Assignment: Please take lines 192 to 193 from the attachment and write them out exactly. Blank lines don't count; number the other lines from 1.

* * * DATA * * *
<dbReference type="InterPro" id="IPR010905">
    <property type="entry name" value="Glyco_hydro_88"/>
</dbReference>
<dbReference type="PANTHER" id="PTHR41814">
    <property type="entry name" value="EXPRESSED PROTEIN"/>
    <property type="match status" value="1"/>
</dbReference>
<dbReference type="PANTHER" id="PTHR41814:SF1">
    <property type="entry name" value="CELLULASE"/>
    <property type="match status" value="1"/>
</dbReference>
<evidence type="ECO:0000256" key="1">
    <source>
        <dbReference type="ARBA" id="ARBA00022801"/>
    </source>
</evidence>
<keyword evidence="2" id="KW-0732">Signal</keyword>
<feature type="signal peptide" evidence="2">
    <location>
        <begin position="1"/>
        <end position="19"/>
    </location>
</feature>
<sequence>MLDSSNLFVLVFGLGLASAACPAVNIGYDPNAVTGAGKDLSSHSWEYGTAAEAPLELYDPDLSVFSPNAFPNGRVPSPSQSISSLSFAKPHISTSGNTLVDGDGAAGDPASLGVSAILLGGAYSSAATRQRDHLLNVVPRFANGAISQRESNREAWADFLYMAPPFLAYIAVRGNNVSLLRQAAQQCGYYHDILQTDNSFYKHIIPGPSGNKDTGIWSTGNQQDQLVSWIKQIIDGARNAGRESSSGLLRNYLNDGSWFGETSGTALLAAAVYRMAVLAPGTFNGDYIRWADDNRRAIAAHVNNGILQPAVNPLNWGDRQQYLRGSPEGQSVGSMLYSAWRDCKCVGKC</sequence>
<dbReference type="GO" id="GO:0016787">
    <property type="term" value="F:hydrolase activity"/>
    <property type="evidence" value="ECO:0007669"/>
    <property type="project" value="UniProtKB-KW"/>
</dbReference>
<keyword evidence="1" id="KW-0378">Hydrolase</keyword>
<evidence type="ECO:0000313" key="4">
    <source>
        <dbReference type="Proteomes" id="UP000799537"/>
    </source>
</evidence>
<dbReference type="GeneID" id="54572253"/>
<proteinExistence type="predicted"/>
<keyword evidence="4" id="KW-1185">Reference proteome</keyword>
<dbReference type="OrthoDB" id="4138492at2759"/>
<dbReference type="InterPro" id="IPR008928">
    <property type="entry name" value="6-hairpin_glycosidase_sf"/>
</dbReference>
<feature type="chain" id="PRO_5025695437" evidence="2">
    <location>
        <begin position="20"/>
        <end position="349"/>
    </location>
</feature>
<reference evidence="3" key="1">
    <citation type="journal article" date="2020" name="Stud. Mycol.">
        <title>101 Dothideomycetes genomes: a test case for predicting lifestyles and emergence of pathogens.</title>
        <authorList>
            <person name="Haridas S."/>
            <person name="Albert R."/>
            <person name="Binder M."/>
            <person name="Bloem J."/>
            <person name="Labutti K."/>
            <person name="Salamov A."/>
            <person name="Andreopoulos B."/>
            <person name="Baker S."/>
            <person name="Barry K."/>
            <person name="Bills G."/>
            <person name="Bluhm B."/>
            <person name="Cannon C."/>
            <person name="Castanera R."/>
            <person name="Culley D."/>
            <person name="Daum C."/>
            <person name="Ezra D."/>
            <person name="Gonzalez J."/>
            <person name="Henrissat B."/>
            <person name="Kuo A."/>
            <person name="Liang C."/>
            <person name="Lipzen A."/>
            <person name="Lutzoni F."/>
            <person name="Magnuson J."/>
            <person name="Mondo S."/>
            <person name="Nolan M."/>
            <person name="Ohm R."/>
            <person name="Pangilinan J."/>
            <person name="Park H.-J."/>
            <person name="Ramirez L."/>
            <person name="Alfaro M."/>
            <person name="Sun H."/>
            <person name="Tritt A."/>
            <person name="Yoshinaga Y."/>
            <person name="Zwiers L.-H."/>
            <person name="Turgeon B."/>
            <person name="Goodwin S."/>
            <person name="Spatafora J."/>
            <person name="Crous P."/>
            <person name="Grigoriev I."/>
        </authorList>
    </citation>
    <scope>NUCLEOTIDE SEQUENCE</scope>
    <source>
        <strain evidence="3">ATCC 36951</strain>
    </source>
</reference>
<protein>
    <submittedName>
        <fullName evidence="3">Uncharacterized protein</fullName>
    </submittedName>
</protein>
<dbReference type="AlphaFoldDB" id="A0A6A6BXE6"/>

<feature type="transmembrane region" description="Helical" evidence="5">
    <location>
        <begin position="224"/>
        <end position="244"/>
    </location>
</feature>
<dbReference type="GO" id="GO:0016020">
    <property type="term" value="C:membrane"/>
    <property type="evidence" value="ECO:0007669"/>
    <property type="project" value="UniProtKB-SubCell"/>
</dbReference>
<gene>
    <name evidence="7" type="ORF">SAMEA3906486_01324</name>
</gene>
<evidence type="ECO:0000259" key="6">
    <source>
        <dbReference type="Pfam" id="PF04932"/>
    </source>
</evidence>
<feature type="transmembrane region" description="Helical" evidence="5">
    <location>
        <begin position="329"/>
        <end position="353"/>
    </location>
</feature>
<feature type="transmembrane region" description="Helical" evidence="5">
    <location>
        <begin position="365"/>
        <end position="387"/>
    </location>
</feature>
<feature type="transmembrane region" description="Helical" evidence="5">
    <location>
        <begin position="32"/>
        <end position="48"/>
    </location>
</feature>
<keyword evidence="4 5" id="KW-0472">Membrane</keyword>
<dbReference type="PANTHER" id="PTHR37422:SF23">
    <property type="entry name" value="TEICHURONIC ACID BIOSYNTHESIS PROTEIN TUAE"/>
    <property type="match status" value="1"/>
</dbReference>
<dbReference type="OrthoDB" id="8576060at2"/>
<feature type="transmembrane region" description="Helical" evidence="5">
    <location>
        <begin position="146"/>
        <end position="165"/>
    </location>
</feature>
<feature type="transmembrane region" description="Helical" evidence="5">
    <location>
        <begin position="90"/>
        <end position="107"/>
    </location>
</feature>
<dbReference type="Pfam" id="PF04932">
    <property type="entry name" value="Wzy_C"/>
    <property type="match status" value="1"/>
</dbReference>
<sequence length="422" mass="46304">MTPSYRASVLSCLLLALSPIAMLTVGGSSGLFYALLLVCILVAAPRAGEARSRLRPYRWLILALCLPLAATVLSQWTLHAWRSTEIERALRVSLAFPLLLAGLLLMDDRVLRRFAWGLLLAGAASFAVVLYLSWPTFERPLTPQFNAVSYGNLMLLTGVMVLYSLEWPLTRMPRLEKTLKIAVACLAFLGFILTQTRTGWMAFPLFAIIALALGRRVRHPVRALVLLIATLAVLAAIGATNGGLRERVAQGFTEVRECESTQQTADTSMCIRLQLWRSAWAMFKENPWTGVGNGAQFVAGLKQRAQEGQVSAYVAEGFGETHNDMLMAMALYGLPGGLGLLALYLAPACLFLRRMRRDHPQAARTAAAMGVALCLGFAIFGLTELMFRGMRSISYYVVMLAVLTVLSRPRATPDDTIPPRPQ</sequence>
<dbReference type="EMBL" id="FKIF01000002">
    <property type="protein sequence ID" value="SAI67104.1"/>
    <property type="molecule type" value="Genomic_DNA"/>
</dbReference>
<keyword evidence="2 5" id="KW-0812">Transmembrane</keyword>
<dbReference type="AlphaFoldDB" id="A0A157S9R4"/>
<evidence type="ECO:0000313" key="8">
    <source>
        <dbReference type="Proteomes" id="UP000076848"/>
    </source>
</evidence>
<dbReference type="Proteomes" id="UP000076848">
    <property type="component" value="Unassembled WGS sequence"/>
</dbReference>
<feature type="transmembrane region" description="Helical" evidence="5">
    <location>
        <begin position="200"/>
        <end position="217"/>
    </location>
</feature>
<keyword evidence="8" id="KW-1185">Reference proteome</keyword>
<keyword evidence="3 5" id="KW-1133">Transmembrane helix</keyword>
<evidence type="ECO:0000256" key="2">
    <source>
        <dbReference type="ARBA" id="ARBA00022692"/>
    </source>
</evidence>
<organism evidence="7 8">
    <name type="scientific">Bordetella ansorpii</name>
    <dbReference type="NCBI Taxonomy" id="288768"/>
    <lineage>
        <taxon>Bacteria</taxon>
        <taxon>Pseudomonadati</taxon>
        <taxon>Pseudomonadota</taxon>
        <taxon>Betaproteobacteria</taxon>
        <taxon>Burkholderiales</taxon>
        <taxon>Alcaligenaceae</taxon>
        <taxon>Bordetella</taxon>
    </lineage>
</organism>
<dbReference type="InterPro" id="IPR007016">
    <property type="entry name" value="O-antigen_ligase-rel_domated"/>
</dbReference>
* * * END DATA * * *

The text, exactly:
<organism evidence="7 8">
    <name type="scientific">Bordetella ansorpii</name>